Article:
Tuesday, May 10, 1983

As I sat waiting for the chemistry exam to be handed out, I watched the other students wander into the room and take seats evenly spaced. The expression of their faces matched my own: blank, with a slight expression of dull anticipation for the rapidly approaching encounter with another chemistry midterm.

Behind me, I overheard two fellow students talking for a moment. The student to the left, I analyzed to be a freshman male of fraternity type. He said something similar to, "Well, what about Christy?"

"What?" answered a young female student, who I analyzed to be part of some living group also.

"Well, do you hear from her?" responded the young male; sitting with two seats separating them.

"She has her new boyfriend now. She doesn't need you."

A slight pause followed this reply from the young female. Sitting a row in front of them, I actually didn't hear the first three lines spoken by the two chem students. But when I happened to hear that one particular line, I struggled to have my mind recall what they might have said between them. The name in the first line could have been any female's name and the questions could have been worded differently, but as I clearly heard the girl's reply, I quickly itemized what facts I could conclude about their previous conversation.

After the slight pause, my attention clearly tuned into his response, I heard the guy reply, "Yeah, nobody needs me."

"Sure they do. I do," said the young female in an almost careless fashion.

Another pause followed, while the guy probably sighed. The girl continued by saying, "Are you going to the beach with the rest of us?"; said with the same careless tone.

But I didn't hear the guy's response. I felt too emotionally tied up inside to concentrate on their conversation any longer. First, my mind wondered why this bit of conversation had found itself taking place in the mists of a chemistry exam. It didn't seem the type of conversation that one would overhear; at least I'd never heard someone say in a chem class: "Well, she doesn't need you."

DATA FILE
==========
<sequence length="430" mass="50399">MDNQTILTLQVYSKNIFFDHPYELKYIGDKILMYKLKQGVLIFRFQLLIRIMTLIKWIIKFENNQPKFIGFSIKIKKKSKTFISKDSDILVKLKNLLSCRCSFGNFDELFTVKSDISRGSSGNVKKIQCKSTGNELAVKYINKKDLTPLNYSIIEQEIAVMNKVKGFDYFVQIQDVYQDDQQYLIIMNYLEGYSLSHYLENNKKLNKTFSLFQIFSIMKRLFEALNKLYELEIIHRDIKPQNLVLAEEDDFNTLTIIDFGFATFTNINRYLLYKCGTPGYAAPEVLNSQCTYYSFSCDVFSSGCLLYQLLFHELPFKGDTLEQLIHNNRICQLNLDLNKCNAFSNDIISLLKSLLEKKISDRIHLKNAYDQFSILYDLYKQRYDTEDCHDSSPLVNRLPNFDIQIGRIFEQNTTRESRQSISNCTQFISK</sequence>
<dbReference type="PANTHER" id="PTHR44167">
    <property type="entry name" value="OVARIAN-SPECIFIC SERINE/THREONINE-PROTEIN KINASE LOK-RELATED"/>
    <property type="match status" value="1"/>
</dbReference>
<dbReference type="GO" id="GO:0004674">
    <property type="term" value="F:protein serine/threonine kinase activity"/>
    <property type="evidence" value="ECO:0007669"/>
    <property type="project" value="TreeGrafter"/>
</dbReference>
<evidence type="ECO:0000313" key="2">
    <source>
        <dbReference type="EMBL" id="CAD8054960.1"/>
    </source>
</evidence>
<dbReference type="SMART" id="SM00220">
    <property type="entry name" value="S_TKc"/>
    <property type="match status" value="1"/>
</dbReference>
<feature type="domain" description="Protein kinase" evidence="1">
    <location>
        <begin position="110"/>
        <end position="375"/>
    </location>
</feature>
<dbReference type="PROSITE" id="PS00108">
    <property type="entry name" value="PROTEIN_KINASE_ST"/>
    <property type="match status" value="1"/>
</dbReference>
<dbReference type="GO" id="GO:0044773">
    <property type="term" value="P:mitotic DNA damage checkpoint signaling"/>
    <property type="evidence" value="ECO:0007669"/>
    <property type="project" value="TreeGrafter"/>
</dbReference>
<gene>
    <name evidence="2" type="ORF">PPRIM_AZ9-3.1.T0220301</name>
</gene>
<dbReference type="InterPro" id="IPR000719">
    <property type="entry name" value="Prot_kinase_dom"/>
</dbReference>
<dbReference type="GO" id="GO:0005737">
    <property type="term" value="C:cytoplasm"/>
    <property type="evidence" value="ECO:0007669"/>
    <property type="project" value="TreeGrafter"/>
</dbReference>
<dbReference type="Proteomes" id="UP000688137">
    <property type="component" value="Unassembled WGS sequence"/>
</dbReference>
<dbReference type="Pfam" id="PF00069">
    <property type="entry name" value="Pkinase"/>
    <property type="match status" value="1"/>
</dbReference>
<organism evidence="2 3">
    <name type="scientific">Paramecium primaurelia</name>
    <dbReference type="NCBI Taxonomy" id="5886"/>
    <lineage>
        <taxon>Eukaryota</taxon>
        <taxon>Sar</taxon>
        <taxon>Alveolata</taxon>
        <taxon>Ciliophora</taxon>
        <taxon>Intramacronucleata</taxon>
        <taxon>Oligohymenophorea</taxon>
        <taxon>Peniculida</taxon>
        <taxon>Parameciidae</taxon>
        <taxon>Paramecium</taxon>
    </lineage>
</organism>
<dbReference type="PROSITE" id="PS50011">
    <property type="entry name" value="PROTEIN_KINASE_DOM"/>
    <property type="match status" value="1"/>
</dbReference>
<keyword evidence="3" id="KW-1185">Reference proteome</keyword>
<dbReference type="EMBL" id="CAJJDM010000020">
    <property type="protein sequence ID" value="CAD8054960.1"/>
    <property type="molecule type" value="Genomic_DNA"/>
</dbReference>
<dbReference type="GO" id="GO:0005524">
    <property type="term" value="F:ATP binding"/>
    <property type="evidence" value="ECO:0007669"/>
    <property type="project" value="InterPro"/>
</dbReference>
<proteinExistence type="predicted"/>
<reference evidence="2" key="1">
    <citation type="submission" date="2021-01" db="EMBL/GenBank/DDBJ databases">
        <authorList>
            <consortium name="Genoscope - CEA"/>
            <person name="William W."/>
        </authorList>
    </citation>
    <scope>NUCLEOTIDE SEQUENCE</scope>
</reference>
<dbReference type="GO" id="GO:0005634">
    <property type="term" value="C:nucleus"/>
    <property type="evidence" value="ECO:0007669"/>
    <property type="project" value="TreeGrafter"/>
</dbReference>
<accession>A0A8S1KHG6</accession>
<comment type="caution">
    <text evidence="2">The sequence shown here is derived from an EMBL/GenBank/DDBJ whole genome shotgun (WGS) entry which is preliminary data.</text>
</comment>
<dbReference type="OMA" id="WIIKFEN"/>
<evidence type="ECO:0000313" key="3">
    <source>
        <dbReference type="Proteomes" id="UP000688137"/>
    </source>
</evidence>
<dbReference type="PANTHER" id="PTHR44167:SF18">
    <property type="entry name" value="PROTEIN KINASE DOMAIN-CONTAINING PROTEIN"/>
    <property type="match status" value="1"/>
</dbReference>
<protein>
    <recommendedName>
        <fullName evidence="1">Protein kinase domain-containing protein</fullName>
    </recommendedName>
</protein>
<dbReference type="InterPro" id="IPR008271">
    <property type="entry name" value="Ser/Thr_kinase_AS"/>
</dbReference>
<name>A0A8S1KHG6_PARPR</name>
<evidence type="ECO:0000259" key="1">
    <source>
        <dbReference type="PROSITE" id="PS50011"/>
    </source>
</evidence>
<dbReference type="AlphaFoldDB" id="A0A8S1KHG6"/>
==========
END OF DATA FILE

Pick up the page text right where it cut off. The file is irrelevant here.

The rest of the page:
Mulling over of this one line made me wonder why this girl had no care about what she said to the guy; how could she just calmly tell him that so-in-so didn't need him anymore? Perhaps the reason behind my own emotional hurt inside came from the deep feelings of hurt and rejection that seemed to radiate from the young male, expressing his feelings through the spoken line: "Yeah, nobody needs me."

This bit of dialogue prompted me to think about my own struggle to feel needed. Sometimes I do wonder if anybody needs me or REALLY cares about me.

Somehow I made it through the exam, and wandered over to the main library, climbing several flights of steps to the sixth floor. Beyond my desk, I watched the silent clouds and the busy people. It was relaxing to sit on the top floor of the library and watch the Common below, watching the clouds scattered randomly around the sky and watching the people travel continuously across the walkways.

Suddenly, while reflecting on the interesting bit of conversation heard earlier, I realized why I had been acting strangely, insecure, and seeking out close relationships before the end of the term.

Recently, I thought, I've felt a strong desire to be needed; I've felt a need for support. As a solution to the mass loneliness, I've found myself seeking out companionship, trying to develop closer relationships with people I knew. However, in my search for companionship and some reinforcement of self worth, I ended up only finding part of what I wanted, because something was still missing from the friendships I had. I still didn't find a solution to the ever present loneliness.

I put off any studying I should of been doing, and began writing, hoping to unlock the mysteries hidden in my thoughts. I began jotting notes to myself about how I was feeling about my search for some companionship.